Hurricane Harvey TWIA Mobile Claims Centers for Coastal Bend


Dear Friends

The TWIA Mobile Claims Centers are open today in Corpus Christi and Rockport. TWIA staff are onsite assisting policyholders with claim filing, claim status inquiries, and advance claim payments. Spanish-speaking staff are on site as well. Both locations will be open daily, 8AM-6PM.

Corpus Christi Location 
Lindale Recreation Center
3133 Swantner Street
Corpus Christi, Texas 78404

Rockport Location
GSM Insurers
1102 East Laurel Street
Rockport, Texas 78382

Or you can continue to report your claim toll free at
877-281-1431 (English) or 866-443-3144 (Spanish).

Because we care,

Ed Cantu

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How to Choose a Contractor after the Storm?


We hope you and your family are safe and sustained minimal if any damage with Hurricane Harvey.

Please know that after a disaster, sales people often go from door-to-door canvassing neighborhoods to generate new business for their cleanup and repair services. While many of these people are honest and reputable, some may not have your best interest at heart. Below is a recommended list of steps to take in order to protect yourself as a homeowner:

After you file your claim, contact the insurance adjuster assigned to your property damage claim and ask the adjuster to make an estimate of the damage and the probable cost to repair. This will provide you with a benchmark estimate prepared by a professional that you can use when negotiating with contractors.

Use a local contractor when possible…Check all references when considering a contractor, especially if the contractor comes to your door and offers to do repairs. Inquire about the contractor’s professional reputation by talking with banks, building material suppliers, the contractor’s previous customers, the Homebuilder’s Association, and the Better Business Bureau. Also, be sure to use only reliable, licensed contractors. And make sure they are familiar with and abide by our Coastal Building Codes and that the will provide you a Texas Department of Insurance Windstorm Certificate (WPI8). If they don’t know what that is, you should avoid giving them your business!

Don’t be rushed into signing a contract with a contractor. It is a good practice to collect many business cards, interview several contractors, and request multiple bids for comparison. Make sure to read the fine print on all estimates and contracts.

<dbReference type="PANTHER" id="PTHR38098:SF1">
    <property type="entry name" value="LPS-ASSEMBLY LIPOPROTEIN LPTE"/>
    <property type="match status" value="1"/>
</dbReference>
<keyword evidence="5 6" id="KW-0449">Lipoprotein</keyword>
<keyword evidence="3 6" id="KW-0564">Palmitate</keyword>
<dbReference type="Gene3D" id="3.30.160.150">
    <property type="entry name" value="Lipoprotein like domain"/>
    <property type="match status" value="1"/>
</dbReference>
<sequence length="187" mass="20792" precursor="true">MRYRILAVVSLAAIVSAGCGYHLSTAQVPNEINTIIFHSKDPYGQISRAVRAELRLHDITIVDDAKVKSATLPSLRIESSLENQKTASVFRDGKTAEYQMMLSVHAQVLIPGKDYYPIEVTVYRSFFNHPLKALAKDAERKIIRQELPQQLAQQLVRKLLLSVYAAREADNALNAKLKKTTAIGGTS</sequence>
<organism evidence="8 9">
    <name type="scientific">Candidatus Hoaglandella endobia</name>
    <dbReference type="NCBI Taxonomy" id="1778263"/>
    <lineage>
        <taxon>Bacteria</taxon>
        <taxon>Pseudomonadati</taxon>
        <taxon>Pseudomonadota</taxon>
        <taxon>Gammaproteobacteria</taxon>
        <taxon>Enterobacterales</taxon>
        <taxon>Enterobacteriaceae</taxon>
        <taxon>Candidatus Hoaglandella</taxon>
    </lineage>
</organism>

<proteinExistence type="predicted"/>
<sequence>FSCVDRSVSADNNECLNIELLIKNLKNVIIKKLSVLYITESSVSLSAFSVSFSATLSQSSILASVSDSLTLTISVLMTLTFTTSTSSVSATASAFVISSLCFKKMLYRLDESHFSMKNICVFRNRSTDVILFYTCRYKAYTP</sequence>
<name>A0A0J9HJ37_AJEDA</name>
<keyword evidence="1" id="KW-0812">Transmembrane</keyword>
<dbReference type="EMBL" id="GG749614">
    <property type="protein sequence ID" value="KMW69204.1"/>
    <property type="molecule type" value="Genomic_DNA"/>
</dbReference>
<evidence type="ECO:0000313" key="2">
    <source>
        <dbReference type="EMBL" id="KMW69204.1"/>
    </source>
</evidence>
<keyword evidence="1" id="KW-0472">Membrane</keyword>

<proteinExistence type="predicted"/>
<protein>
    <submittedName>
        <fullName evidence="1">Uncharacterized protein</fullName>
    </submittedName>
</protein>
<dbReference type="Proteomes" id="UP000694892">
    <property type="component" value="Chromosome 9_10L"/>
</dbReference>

Beware of building contractors that encourage you to spend a lot of money on temporary repairs. While payments for reasonable temporary repairs are covered as part of the total insurance claim settlement, you don’t want to pay a contractor too large a sum for temporary repairs, since this may deplete the total amount of money you will need for the permanent repairs to be completed.

Hire local licensed contractors when possible, as it is easier to deal with a local contractor if problems develop. However, since it may not always be possible to deal with local contractors in a disaster situation where local contractors are swamped with repair business, make sure to thoroughly check references as discussed in point number two.

Get everything the contractor discusses in writing. Make sure that the contract is well written. If the contractor provides guarantees, they should be written into the contract clearly stating what is guaranteed, who is responsible for the guarantee, and how long the guarantee is valid. Also, if changes or modifications occur in the contract terms, they should be acknowledged by all parties in writing.

Never sign a contract with blanks that have not been filled in as the blanks could be filled in later with unacceptable terms.

Consider having a lawyer review the proposed contract for your protection before you sign, if substantial costs are involved.

Never pay a contractor for the entire project in advance or before the work is completed. It is a good idea to pay by check instead of cash because you can retain your cashed check as a receipt.

Be especially suspicious of door-to-door sales people who make unrealistically low estimates, refuse to leave a contract overnight, or try to sell their services by playing on your emotions.

Remember that Federal law requires a three-day “cooling off” period for unsolicited door-to-door sales of more than $25.00!

If you decide to cancel a signed contract, it should be canceled within three business days of signing. Be sure to follow the agreement stated in the cancellation clause of the contract. Written notification should be sent by registered mail, so you have proof of canceling the contract.

Ask the contractor if he/she carries general liability and workers compensation insurance. Request a certificate of insurance (COI) from the contractor you choose that shows the name of the insurance company, policy number and policy limits the contractor carries. You may contact the insurance company directly to verify information on the COI. Do not do business with a contractor who does not carry the appropriate insurance coverage. If the contractor is not insured, you may be liable for accidents that occur on your property.